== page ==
Deadly Train Collision

The Orange County based Law Firm of Aitken * Aitken * Cohn has filed complaints to commence formal litigation on behalf of 19 individuals who were significantly injured in the deadly train collision between a Metrolink Commuter Train and a Burlington Northern freight train which occurred on April 23, 2002, in Placentia, California.

The lawsuits name as defendants both Burlington Northern Santa Fe and Metrolink (as well as the individual conductors/engineers of those trains). The allegations indicate that the Burlington Northern train accelerated to speeds upwards of 48 miles per hour, despite the presence of at least one warning signal that should have caused the conductor to slow the train. More importantly, however, the lawsuits fault both Metrolink and Burlington — pointing toward a systemwide problem that allowed two trains to end up on the same track at the same time — with deadly results. The attorney for the victims of this mishap, Wylie Aitken, states that his clients are seeking punitive damages: “Our initial investigation indicates a system set up to inevitably fail, and which the operators of this railroad both knew and/or should have known posed a tremendous danger to the public day in and day out. It was only a matter of time until an incident like this occurred, and they consciously disregarded the danger, and failed to implement changes which simply would have prevented this from ever occurring. Both Burlington and Metrolink are at fault.”

The investigative information thus far released publicly indicates that several factors are involved in setting up the incident, including (but not necessarily limited to):

  • Burlington operated the train at excessive speeds;
  • The railroad’s signal warning system was inadequate for safe travel;

The statements apparently made by Burlington’s operator that the “sun was in his eyes” (causing him not to see the warning light) only underscore and further reveal a flawed system where a small and instantaneous human error sets up devastating consequences.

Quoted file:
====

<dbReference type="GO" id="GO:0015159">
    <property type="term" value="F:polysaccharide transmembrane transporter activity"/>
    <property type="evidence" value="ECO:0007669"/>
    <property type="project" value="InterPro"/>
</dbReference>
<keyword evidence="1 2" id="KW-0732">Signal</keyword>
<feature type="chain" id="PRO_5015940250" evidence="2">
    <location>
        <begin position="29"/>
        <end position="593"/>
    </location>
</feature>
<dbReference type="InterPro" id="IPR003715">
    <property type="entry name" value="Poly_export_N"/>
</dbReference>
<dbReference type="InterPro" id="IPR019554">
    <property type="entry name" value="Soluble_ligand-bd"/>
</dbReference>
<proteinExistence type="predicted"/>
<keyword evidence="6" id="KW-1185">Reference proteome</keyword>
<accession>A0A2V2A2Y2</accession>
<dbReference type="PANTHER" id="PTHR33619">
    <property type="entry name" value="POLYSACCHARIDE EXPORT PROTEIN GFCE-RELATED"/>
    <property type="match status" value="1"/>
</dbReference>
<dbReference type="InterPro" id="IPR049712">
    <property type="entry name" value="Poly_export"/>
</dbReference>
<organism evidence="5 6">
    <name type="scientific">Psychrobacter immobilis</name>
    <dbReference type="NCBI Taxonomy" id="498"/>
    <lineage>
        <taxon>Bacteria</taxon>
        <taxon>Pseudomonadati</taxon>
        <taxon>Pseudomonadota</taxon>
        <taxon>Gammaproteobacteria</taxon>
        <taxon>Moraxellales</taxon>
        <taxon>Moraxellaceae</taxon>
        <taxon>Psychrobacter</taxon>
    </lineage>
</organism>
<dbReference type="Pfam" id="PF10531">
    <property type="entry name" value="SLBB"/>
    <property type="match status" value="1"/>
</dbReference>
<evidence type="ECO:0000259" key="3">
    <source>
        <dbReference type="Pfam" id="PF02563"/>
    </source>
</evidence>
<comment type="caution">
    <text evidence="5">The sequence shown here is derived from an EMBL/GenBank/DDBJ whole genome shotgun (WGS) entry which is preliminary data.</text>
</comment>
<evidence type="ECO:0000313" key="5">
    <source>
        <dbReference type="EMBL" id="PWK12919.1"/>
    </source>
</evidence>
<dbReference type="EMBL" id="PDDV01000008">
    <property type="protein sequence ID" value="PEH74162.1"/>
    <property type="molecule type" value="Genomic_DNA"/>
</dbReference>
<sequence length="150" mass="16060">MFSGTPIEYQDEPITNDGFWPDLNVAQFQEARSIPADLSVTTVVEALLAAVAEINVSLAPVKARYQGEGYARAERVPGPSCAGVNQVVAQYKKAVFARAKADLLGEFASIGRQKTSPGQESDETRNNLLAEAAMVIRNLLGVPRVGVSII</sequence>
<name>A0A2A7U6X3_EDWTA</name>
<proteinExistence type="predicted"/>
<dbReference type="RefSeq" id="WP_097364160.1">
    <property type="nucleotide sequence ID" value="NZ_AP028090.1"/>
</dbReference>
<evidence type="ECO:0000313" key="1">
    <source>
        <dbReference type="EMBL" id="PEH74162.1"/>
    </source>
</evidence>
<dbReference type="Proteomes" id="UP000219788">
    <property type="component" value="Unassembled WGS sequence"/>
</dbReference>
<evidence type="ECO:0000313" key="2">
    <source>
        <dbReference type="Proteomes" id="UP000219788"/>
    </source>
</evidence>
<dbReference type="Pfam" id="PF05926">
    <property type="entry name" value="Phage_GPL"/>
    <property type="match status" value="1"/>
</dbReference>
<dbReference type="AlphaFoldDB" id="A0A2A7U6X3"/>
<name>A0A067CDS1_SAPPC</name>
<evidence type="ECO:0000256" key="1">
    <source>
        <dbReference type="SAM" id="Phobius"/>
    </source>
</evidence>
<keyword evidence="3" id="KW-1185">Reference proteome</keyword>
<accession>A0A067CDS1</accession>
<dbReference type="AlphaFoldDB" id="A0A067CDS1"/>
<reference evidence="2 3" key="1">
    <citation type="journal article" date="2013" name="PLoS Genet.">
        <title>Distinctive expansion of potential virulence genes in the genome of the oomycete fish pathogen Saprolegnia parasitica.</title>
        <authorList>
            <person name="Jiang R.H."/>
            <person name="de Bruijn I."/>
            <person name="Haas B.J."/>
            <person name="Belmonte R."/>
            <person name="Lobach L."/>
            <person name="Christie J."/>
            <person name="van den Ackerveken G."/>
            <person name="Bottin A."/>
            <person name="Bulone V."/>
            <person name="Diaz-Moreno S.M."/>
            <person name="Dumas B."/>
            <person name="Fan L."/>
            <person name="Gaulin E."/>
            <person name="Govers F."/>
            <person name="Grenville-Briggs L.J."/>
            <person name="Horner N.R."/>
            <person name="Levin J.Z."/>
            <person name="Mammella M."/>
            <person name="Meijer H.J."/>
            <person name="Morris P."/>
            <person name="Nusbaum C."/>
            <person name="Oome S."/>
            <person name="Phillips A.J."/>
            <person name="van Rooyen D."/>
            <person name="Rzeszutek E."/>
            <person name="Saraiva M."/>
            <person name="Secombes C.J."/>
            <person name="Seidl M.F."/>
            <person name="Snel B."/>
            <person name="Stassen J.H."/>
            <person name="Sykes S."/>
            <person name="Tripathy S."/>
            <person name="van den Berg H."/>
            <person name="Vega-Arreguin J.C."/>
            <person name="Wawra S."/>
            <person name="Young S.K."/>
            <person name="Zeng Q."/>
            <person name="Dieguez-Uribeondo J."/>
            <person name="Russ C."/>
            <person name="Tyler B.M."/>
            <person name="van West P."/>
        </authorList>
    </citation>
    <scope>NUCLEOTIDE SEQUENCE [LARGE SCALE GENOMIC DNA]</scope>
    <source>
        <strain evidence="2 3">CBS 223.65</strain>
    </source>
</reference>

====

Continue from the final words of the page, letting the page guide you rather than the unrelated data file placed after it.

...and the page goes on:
Burlington and Metrolink long knew (and must have known) of safer control mechanisms and monitoring systems (including automated banking systems) but failed to install them, placing company profit over public safety every single day.

The increased rail traffic in recent years, including the introduction of Metrolink lines in the 1990”s and an increase in operation by Burlington Northern as well, has set up a system with an increasingly narrow margin of error — but still heavily reliant on unchecked human judgment. Both Metrolink and Burlington were and are well aware of the problem.

The danger posed by this seriously flawed system has been long known and unaddressed, even despite a prior crash between Metrolink and Burlington Northern trains in Fullerton in 1999.

Without a safer system in place, the wisdom of placing passenger and freight trains on the same shared track has been called into question by numerous individuals and officials within the railroad industry.

What people have not yet been publicly discussing, however, is Aitken’s suspicion that there have undoubtedly been numerous close calls that have gone unreported. “We intend to investigate the extent of this systemwide failure. It is time to put safety first for the good of the public,” stated Aitken.

Aitken stated that his firm would also be investigating the failure of the Federal Railroad Administration to address this long-standing, well-known problem despite its mandate to implement safety rules, and its apparent legal authority to have mandated collision-avoidance systems and technology that has been available for over two decades.

For more information contact Wylie Aitken at 714-434-1424.